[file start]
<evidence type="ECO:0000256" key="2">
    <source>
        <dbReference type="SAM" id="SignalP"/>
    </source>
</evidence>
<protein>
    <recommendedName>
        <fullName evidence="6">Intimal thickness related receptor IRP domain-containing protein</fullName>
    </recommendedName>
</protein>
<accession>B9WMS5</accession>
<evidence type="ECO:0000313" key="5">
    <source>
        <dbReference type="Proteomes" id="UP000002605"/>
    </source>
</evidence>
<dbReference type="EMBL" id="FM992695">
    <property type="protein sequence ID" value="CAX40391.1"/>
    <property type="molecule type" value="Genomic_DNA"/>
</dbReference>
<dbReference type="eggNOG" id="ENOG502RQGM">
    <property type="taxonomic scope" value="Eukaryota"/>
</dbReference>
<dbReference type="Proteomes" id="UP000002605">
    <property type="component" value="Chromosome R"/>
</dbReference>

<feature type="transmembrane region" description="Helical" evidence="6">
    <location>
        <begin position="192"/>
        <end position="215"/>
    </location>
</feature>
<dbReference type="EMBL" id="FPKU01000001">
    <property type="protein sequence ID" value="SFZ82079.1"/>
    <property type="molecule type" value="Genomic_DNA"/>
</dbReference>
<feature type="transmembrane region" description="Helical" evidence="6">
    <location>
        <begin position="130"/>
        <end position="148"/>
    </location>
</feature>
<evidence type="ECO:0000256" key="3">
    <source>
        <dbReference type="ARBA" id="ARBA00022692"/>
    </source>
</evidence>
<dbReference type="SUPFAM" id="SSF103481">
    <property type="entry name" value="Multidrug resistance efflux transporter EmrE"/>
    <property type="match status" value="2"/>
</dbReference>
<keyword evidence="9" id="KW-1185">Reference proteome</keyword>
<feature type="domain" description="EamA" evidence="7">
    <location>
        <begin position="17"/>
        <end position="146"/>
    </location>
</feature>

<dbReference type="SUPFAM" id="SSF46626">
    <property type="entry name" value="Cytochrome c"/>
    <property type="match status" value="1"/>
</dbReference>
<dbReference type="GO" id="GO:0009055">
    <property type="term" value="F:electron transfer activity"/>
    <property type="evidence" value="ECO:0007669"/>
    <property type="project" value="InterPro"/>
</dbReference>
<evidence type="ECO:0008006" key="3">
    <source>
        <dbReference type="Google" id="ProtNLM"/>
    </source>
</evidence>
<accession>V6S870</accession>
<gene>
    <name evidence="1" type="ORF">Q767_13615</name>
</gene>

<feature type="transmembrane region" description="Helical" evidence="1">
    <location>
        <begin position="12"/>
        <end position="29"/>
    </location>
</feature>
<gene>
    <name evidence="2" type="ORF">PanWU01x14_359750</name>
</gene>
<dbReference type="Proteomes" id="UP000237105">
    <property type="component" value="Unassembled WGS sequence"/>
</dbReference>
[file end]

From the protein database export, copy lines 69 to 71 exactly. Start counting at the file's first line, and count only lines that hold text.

    <source>
        <dbReference type="Google" id="ProtNLM"/>
    </source>